About the Author

Andrew B. Newberg, Director of Research, Myrna Brind Center of Integrative Medicine. Professor, Department of Emergency Medicine and Radiology, Thomas Jefferson University, USA.
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Product Details

  • Series: Ashgate Science and Religion Series
  • Paperback: 288 pages
  • Publisher: Routledge; New edition edition (September 30, 2010)
  • Language: English
  • ISBN-10: 0754669947
  • ISBN-13: 978-0754669944
  • Product Dimensions: 0.8 x 6.2 x 9.2 inches
  • Shipping Weight: 1.2 pounds (View shipping rates and policies)
  • Average Customer Review: 4.7 out of 5 stars  See all reviews (9 customer reviews)
  • Amazon Best Sellers Rank: #307,929 in Books (See Top 100 in Books)

Customer Reviews

Top Customer Reviews

Format: Paperback Verified Purchase
This valuable book is a primer, an extended essay, on what neurotheology should be and what principles might guide it. It is also the culmination of all the research and scholarship performed by Dr. Newberg in this field to date.
Ten years ago, when Dr. Newberg together with his mentor Dr. Eugene D'Aquili and Vincent Rause published "Why God Won't Go Away" (NY, Ballantine Books), a new era began for a more comprehensive and modern study of Spirituality, a subject that had been until then for all practical purposes, the monopoly of theologians.
On of the greatest qualities of this book is that it welcomes everybody: Religious and non-religious people, believers, non believers, agnostics and atheists! It is an invitation to work towards Oneness, whether it refers to the oneness that can be found in this Universe or in some other transcendent one or in none at all...
it is a broad ecumenical effort by Dr. Newberg inviting everyone to work towards a general peace that would come from forgiveness, compassion and love.

The too simplified Table of Contents of the book does not makes justice to all the riches that it contains. In order to organize my own study of this pioneering book, I expanded for my own use the original Table of Contents as per the texts, which I present here, to give a more comprehensive idea to interested readers, students and scholars of all that they can expect to find in it.
The book could benefit from some editing, so that the extraordinary cumulus of ideas it presents would be better organized. But that will certainly come in the foreseeable future.

I can only highly recommend this book to all people of good will who are struggling to find a true meaning in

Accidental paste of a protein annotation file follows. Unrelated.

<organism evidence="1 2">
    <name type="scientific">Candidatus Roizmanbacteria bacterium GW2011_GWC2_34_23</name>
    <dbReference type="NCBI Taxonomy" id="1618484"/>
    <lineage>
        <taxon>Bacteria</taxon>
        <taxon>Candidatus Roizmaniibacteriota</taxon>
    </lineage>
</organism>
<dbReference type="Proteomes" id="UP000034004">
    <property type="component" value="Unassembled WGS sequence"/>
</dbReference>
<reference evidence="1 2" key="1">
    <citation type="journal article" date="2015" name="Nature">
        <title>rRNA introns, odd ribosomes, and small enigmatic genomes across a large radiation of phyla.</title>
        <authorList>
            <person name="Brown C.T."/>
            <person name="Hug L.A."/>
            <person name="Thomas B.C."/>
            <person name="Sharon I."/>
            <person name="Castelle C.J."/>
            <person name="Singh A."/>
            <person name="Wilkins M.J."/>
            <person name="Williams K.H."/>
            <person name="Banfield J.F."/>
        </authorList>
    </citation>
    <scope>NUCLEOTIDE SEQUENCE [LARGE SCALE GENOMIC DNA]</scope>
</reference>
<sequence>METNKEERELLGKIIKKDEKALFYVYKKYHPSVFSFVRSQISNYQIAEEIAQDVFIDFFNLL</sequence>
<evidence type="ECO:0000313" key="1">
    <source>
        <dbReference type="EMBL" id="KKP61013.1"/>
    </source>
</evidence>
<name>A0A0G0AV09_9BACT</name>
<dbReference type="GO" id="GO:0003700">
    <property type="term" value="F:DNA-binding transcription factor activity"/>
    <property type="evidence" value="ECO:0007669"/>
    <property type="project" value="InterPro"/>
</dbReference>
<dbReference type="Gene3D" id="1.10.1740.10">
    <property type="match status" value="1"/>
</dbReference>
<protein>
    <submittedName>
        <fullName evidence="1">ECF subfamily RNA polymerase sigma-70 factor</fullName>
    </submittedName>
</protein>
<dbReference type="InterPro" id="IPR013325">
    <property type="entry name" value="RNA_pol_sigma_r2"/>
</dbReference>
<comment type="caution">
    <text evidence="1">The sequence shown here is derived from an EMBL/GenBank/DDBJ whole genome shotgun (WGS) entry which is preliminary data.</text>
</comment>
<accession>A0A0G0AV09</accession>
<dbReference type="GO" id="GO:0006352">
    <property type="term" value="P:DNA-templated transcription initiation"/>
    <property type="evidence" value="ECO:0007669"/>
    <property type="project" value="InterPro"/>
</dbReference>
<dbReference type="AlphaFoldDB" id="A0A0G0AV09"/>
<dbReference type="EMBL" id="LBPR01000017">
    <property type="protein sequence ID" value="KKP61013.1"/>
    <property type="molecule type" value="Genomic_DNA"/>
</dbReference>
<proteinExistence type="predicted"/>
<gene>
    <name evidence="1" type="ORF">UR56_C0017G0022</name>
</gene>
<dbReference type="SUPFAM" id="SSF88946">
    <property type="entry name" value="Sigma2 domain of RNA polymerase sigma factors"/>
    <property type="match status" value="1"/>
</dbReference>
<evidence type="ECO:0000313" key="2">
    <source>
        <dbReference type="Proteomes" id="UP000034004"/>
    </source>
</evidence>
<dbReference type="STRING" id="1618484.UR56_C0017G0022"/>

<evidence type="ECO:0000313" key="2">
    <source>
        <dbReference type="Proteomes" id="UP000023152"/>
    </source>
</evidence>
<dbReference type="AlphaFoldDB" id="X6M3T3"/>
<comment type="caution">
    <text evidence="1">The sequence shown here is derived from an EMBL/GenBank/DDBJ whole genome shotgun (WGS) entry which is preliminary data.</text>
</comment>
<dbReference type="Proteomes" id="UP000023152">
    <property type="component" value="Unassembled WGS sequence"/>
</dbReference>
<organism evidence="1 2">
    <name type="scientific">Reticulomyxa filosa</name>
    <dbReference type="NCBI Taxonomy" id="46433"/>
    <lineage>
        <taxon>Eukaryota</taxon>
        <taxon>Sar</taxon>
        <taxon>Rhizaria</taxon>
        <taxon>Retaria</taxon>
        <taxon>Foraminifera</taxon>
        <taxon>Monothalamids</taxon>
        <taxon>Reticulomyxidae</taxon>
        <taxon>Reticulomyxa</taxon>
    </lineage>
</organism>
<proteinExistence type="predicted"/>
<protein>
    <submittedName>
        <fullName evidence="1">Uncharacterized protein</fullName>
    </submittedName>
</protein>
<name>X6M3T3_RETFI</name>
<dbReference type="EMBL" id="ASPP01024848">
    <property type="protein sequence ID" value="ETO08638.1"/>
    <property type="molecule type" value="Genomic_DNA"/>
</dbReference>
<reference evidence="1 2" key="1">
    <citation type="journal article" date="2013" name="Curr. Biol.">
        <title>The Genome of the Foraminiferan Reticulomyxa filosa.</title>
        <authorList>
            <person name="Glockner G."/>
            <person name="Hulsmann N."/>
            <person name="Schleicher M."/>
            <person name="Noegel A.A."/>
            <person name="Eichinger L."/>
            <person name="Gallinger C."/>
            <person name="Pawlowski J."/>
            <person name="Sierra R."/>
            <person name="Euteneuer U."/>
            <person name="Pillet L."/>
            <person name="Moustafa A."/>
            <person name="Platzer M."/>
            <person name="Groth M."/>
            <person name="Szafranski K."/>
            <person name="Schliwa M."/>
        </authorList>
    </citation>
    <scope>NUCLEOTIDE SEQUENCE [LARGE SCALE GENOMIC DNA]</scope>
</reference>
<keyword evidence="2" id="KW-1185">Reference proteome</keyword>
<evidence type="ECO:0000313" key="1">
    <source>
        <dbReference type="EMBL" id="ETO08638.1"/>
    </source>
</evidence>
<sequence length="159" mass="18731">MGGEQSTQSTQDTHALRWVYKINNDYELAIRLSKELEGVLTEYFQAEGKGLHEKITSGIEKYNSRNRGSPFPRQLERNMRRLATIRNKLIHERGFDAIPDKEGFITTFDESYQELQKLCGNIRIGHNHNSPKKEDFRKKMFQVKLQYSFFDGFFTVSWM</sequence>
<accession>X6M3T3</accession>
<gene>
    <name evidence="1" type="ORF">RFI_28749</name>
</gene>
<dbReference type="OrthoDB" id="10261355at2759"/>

their lives and deeds.
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Format: Kindle Edition Verified Purchase
This book was eye opening, this is the first time I heard someone approach mysticism and religious experience from a scientific eager to learn what could be learned without some a priori agenda. This is an outline of a new area of research, with set principles outlining how research and study should be conducted. This could be one of the most exciting topics of the 21st century!
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Format: Kindle Edition
Dr. Newberg presents a well-researched and carefully considered framework for considering questions of the interrelationships between the brain and religion, or neurology and theology. I wouldn't say it's the book is without a priori assumptions. I would say it's without a priori theological assumptions. That absolutely all human experience involves the brain, however, seems to be an assumption for entering the conversation. A single highly functioning anencephalic individual (and there are at least two) would seem to require reconsidering many questions, or resolving not to be inconvenienced by fact. Still, a wonderful introduction to a new field.
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Format: Paperback Verified Purchase
As a retired neuro surgeon who practiced for 50 years and operated on the Limbic system in the 70's I think this book set s the stage for the new area that brings neuro Sci together with religion and philophy medicine an psychology to a practical discipline.
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Somewhat repetitive. The ideas are good and well organized, but seems to make little progress on the major challenges in the field. Or at least that is what this dabbler in neurology and professional in theology and psychotherapy thinks.